Guidelines on handling upland game birds and waterfown in the event of a suspected case of notifiable avian influenza (NAI) or any exotic/notifiable disease event

Mild forms of Avian Influenza (AI, North American strains) are considered endemic in waterfowl and shorebirds. Serotypes that affect these birds are variable, and most produce little to no clinical disease in their hosts. Low pathogenicity avian influenza infections in upland game birds are uncommon. Similar to poultry, low pathogenic strains of avian influenza may or may not result in positive antibodies in exposed birds with or without mild respiratory disease symptoms. Upland game bird infections with AI are usually the consequence of close contact with wild or domestic waterfowl. Preventing avian influenza in upland game birds is important. The National Poultry Improvement Plan has added avian influenza surveillance and testing for upland game bird and raised-for-release waterfowl. For more information, please contact the following website:

Response to a Highly Contagious Foreign Animal Disease in Game Birds

Depopulation methods are challenging in game bird facilities because breeders and flight birds are housed outdoors. Herding them together and moving them into an enclosed space would be necessary to achieve euthanasia via CO2 gas or foam methods. Small groups of game birds could be euthanized by trained teams using cervical dislocation.

Disinfecting outdoor pens involves cleaning and disinfecting feeders, drinkers, and nest boxes. Netting material is best destroyed because it is very difficult to disinfect properly. Lastly, vegetation should be mowed down and the soil tilled and composted. Brooder houses can be cleaned and disinfected similar to commercial poultry buildings. Whatever methods are utilized, placement of sentinel birds on the premise should be used to verify that the virus has been effectively destroyed in the environment.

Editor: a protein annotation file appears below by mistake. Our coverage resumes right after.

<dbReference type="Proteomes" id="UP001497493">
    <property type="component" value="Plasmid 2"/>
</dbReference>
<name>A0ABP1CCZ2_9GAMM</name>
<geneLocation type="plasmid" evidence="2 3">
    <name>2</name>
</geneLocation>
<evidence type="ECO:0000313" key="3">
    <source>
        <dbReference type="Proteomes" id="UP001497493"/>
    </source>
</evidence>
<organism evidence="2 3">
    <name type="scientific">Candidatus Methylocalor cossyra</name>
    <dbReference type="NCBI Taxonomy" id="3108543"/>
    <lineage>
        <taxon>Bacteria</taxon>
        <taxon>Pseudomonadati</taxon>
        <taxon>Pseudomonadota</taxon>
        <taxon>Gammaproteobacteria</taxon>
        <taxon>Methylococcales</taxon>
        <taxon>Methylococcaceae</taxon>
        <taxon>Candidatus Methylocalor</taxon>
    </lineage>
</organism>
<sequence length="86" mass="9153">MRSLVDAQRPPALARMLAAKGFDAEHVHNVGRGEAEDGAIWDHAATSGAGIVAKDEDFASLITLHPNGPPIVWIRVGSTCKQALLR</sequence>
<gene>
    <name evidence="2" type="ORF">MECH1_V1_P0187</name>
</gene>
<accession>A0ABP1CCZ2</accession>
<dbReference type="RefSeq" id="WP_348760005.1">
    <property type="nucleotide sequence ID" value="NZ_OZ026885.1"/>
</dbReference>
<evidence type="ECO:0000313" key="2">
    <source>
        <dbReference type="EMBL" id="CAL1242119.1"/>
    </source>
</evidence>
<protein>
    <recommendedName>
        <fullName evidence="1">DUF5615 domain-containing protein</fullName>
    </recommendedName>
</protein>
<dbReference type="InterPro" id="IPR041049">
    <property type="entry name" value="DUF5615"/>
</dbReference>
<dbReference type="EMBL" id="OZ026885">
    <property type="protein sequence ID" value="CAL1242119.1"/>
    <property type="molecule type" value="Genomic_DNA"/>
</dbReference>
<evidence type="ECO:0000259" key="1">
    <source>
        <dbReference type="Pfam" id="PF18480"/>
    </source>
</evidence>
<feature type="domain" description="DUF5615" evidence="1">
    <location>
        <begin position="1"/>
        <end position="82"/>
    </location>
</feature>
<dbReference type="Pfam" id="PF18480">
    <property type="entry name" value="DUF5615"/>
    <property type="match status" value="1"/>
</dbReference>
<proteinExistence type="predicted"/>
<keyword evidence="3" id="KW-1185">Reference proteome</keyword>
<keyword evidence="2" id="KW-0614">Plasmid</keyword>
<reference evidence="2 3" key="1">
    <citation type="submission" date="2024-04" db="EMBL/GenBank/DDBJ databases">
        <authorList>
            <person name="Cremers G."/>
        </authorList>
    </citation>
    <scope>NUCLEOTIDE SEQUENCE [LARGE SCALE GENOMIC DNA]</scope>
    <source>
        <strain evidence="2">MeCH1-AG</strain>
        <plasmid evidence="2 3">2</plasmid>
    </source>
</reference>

Guidelines for routine handling and processing of upland game birds and water fowl to prevent disease transmission by avian influenza (H5N1) or other zoonotic diseases

Human infections with an avian influenza virus are extremely rare. The H5N1 virus, which has infected domestic poultry, game birds, and wild birds in Asia, primarily has resulted in illnesses and occasionally deaths in people exposed to droppings, blood, or discharges from sick or dead birds as well as from consumption of under-cooked meat. Fortunately, this AI virus strain is not known to exist in the Americas. Several recommendations are suggested for hunters or those who process game bird meat to prevent AI infection. These guidelines are also helpful to prevent other zoonotic diseases from birds to people as well:

  1. Do not butcher game birds that have been found sick or dead.
  2. Do not eat, drink, or smoke while handling or butchering game birds.
  3. Wear rubber gloves when cleaning game birds and wash hands thoroughly after cleaning is completed.
  4. Wash tools and surfaces with soap and water followed by disinfecting the area with a 10% bleach solution.
  5. Cook game birds to an inside temperature of 165°F.

Reference: "USDA APHIS | FAD Prep Industry Manuals". Aphis.Usda.Gov. 2013.

The manual was produced by the Center for Food Security and Public Health, Iowa State University of Science and Technology, College of Veterinary Medicine, in collaboration with the USDA Animal and Plant Health Inspection Service through a cooperative agreement.

Food and Agriculture Organization of the United Nations (FAO)